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16
On cognitive informatics
 Proceedings of ICCI’02
, 2002
"... We would like to thank Jim Basney at the NCSA for his technical support on the use of the GiB testbed. We are also grateful to Jun Ni and Boyd Knosp in the Research ..."
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Cited by 26 (5 self)
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We would like to thank Jim Basney at the NCSA for his technical support on the use of the GiB testbed. We are also grateful to Jun Ni and Boyd Knosp in the Research
Adaptive finite volume methods for distributed nonsmooth parameter identification
, 2007
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An OcTree Multigrid Method for QuasiStatic Maxwell’s Equations with Highly Discontinuous Coefficients
, 2006
"... In this paper we develop an OcTree discretization for Maxwell’s equations in the quasistatic regime. We then use this discretization in order to develop a multigrid method for Maxwell’s equations with highly discontinuous coefficients. We test our algorithms and compare it to other multilevel algor ..."
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Cited by 11 (2 self)
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In this paper we develop an OcTree discretization for Maxwell’s equations in the quasistatic regime. We then use this discretization in order to develop a multigrid method for Maxwell’s equations with highly discontinuous coefficients. We test our algorithms and compare it to other multilevel algorithms. 1
Location based placement of whole distributed systems
 In Proceedings of the 1st Conference on Emerging Network Experiments and Technologies
, 2005
"... The high bandwidth and low latency of the modern internet has made possible the deployment of distributed computing platforms. The XenoServer platform provides a distributed computing platform open to all and presents three major new challenges for resource discovery: Firstly, network location is ..."
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Cited by 10 (1 self)
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The high bandwidth and low latency of the modern internet has made possible the deployment of distributed computing platforms. The XenoServer platform provides a distributed computing platform open to all and presents three major new challenges for resource discovery: Firstly, network location is key for effectively provisioning services, to mitigate against highlatency, highload or component failure. Secondly, many services require a presence on several servers, with interrelated requirements. Finally, as the platform is open with respect to users and servers, large numbers of queries and updates are expected. To address these requirements we introduce and evaluate XenoSearch, a new distributed service for selecting the machines to host components of multinode distributed systems and which is uniquely able to express and efficiently answer complex queries with interrelated location constraints. We demonstrate that XenoSearch represents a tradeoff between accuracy and query time which avoids exhaustive search and supports multiple resources. In addition the performance of the algorithm and the quality of its server selections is investigated and the performance of the distributed service shown to be invariant as the number of nodes or items indexed increases.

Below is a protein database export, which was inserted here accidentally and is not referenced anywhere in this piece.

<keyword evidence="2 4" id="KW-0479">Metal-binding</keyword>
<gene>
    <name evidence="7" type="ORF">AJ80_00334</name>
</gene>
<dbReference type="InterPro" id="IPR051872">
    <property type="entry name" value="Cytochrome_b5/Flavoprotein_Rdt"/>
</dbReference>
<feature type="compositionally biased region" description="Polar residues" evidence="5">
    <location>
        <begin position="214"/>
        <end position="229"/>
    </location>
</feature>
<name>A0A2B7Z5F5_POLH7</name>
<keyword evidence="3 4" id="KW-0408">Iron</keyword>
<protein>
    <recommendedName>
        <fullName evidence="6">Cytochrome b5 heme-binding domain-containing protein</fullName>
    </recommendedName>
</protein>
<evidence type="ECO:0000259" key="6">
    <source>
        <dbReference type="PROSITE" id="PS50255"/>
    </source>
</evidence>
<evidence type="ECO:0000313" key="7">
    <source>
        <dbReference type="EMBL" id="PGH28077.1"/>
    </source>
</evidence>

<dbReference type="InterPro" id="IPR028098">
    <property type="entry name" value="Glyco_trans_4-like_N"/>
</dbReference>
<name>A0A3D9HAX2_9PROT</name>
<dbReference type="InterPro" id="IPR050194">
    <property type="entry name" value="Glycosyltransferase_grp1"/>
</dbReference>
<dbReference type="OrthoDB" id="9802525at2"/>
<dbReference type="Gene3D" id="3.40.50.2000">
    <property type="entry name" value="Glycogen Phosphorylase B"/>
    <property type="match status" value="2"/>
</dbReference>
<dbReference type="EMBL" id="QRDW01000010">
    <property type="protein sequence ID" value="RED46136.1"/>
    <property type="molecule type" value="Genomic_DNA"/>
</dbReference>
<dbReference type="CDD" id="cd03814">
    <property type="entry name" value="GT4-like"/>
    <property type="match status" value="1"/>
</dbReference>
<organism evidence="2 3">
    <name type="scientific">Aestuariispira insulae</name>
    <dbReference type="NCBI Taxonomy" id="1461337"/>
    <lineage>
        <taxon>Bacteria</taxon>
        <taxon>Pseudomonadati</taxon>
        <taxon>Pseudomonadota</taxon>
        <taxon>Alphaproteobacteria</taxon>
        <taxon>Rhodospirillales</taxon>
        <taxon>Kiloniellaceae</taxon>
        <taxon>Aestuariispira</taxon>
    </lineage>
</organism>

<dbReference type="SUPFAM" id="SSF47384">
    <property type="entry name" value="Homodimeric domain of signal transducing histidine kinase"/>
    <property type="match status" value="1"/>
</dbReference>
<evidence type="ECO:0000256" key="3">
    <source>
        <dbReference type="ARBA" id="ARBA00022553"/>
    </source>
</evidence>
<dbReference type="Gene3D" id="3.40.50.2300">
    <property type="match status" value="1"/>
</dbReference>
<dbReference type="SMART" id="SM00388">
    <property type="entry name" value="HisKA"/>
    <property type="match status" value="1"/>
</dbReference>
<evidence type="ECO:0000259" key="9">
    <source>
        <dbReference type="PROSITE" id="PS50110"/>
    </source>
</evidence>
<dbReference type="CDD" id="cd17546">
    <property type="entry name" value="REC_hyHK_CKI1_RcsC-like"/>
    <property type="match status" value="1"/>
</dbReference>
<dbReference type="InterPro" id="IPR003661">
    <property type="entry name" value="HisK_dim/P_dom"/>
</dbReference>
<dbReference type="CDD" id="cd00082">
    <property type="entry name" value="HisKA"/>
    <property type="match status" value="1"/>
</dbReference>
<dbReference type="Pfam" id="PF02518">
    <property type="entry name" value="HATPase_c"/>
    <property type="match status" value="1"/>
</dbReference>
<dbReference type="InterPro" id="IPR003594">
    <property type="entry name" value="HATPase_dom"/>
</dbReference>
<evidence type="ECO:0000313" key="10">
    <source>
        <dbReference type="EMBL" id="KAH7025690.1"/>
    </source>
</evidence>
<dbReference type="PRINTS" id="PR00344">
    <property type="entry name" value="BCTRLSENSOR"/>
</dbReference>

From point cloud to grid DEM: A scalable approach
 In Proc. 12th International Symposium on Spatial Data Handling
, 2006
"... Summary. Given a set S of points in R 3 sampled from an elevation function H: R 2 → R, we present a scalable algorithm for constructing a grid digital elevation model (DEM). Our algorithm consists of three stages: First, we construct a quad tree on S to partition the point set into a set of nonover ..."
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Cited by 10 (6 self)